Traces of all that toxic stuff will probably be found in the mist at some point, although quantity does tend to matter when we have these conversations. It is that mist which we take into our lungs the whole time that humidifier is on. It is not like we stop breathing when we put that humidifier on, right?
It has been established by the Colorado doctors in question that – on at least one occasion – a patient recorded chronic lung disease symptoms because of the humidifier that she was using in her home.
Just to be clear though. Most of the water that we consume has dodgy minerals in it, even the generally overpriced stuff that we purchase in the shops. There is no way of working around that. It is a reality that the human body has been forced to accept.
However, when those minerals are merely in the water it is not actually a train smash, because those minerals are just suspended in the water in those circumstances.
Your lungs are not at risk under those circumstances.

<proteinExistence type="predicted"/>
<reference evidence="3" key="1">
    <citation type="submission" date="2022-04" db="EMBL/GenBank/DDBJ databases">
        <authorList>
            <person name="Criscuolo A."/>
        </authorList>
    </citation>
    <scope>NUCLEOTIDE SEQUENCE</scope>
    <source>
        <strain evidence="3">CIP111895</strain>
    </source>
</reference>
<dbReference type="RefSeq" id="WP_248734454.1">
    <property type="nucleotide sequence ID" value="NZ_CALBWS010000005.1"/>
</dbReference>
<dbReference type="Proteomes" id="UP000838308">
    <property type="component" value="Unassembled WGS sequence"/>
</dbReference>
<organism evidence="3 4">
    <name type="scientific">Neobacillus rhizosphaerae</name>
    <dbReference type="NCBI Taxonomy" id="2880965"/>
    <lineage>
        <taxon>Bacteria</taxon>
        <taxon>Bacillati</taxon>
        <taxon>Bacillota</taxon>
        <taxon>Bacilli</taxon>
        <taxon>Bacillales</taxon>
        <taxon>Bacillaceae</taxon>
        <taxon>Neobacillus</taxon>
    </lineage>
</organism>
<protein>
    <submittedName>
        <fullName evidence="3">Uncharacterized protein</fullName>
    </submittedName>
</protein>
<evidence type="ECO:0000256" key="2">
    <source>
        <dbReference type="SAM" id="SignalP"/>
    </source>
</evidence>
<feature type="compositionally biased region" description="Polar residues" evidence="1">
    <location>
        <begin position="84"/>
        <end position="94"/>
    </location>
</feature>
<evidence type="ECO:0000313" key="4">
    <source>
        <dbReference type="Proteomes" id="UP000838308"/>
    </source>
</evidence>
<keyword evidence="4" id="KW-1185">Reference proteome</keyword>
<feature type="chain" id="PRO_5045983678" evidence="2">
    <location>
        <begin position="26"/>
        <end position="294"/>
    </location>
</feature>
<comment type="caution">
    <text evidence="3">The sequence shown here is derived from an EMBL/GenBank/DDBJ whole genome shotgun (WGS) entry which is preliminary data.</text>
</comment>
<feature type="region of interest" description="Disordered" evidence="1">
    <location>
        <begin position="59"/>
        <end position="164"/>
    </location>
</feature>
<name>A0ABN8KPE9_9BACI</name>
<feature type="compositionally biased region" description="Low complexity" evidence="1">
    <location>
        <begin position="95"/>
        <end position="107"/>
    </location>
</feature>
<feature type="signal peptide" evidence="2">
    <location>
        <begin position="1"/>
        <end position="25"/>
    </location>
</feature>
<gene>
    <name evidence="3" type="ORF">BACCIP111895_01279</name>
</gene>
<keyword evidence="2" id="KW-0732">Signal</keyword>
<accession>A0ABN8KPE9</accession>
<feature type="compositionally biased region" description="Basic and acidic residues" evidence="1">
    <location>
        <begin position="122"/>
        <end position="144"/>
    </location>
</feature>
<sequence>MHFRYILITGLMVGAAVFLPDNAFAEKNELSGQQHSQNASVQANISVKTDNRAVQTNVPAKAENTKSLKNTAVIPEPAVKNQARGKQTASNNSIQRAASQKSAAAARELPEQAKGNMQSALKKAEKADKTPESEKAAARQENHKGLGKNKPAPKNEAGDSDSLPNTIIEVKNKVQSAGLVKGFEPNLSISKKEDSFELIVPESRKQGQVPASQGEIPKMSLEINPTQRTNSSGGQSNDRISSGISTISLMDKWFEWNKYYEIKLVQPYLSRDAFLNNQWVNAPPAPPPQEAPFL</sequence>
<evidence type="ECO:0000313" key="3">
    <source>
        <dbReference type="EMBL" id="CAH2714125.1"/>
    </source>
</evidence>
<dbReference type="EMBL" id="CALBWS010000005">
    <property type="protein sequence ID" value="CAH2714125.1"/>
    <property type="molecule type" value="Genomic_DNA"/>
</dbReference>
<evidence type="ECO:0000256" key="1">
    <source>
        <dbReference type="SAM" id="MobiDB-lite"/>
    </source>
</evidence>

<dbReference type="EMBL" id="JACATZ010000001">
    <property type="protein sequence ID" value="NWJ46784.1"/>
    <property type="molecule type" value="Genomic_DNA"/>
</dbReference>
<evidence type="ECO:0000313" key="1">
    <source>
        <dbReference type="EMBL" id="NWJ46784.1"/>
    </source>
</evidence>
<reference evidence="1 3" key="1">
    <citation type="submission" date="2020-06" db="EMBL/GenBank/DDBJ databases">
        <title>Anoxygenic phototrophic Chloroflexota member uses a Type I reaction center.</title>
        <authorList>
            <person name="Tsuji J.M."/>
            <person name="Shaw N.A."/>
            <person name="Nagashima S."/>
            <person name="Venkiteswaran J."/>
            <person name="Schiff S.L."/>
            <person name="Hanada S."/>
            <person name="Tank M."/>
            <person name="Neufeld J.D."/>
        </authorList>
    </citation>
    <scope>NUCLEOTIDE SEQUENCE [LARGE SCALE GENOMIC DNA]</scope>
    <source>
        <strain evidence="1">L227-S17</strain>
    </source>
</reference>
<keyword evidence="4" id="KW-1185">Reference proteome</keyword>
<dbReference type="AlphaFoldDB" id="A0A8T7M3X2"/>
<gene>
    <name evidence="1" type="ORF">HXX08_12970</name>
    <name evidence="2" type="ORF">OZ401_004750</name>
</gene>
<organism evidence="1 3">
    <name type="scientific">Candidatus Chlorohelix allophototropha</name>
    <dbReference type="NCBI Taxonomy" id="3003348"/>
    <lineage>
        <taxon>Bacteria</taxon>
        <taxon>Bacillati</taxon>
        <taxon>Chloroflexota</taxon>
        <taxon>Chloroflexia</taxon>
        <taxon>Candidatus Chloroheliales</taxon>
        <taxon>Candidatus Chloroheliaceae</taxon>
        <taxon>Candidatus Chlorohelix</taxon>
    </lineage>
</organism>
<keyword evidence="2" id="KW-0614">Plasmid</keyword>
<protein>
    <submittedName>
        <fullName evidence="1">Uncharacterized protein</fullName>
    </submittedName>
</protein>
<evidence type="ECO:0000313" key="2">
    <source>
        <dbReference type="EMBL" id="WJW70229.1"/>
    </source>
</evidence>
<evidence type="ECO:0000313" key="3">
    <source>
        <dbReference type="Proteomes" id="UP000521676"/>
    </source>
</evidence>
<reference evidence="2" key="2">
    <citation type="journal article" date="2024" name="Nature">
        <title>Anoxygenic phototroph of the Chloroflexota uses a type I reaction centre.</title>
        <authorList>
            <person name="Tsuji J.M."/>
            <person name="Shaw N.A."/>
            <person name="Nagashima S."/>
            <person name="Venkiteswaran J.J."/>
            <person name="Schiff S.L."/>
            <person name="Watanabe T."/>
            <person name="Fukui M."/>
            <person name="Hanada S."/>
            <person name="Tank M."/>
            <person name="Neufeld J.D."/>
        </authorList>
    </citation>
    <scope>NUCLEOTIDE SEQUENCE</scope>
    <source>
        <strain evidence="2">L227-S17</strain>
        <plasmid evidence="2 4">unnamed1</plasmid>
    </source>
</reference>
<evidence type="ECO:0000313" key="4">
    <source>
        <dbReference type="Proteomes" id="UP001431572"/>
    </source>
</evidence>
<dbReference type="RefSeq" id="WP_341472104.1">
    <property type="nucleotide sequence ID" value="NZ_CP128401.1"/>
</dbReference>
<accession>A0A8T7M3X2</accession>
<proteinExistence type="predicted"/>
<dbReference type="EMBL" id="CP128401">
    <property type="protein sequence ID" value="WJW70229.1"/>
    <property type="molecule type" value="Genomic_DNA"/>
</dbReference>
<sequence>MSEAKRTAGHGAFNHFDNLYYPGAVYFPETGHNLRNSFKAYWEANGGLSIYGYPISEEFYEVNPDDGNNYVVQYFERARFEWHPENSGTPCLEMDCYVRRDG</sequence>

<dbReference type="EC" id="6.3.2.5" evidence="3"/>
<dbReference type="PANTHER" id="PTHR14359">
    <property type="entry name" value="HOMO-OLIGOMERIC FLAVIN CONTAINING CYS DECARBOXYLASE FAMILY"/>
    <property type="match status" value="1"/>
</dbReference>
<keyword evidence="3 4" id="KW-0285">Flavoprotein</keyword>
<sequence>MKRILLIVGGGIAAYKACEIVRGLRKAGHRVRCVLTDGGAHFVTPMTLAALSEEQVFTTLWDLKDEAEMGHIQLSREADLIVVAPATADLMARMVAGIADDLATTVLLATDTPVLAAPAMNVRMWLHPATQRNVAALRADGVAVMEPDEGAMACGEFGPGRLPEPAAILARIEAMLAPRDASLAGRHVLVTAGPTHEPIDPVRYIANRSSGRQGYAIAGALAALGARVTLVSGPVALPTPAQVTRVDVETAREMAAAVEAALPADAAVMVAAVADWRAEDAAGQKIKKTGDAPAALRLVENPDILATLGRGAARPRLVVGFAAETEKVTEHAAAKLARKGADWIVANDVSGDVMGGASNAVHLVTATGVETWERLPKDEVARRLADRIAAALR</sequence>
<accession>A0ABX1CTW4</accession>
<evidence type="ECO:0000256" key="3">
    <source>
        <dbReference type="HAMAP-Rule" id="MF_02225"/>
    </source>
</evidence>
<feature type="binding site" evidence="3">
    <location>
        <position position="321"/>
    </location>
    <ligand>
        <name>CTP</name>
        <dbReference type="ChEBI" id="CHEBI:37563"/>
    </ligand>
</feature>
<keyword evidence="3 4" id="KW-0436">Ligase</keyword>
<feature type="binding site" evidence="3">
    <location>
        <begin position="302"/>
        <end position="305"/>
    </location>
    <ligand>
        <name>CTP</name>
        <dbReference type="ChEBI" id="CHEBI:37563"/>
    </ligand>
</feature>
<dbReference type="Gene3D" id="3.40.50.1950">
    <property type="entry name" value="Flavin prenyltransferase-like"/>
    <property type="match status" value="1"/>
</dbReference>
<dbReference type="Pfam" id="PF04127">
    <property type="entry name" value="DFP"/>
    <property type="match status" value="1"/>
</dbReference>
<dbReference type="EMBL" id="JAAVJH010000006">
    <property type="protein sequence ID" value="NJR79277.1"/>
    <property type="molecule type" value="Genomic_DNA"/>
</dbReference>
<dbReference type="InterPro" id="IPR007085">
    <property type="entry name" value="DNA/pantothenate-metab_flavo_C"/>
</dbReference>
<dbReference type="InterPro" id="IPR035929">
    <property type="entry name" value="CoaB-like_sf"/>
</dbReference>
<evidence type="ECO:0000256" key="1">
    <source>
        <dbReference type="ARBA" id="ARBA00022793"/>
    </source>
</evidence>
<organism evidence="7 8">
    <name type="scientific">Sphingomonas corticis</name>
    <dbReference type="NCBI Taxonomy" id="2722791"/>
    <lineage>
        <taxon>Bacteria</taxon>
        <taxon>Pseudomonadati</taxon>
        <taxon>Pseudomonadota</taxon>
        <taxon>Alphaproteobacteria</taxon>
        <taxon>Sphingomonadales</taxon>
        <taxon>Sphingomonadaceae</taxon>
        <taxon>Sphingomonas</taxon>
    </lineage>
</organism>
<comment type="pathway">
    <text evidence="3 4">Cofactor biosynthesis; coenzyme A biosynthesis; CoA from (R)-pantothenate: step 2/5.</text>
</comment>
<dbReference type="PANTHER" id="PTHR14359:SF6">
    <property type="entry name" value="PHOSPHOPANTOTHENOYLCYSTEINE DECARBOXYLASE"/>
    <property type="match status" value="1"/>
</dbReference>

The experts will point out that the dangers manifest themselves when those minerals are then found in the air (mist). Whether that be in your home or your room. That exposes your lungs and generally puts your health in jeopardy. Not to mention the impact it will likely have on your sleep.
That matter potentially becomes even more catastrophic when you sleep with that humidifier on.
The other complication is that the natural response when cleaning a product like this is to use chemicals when cleaning. All of those chemicals will be found in the humidifier too when you switch it on for use again. Again, quantity probably matters.
There is a common “bougie” practice of putting essential oils and vapor rub into a humidifier.
Most people probably do get away with it. However, the risks posed by it are real and the doctors at Colorado are all too aware of them.
Can Sleeping with a Humidifier Make You Sick?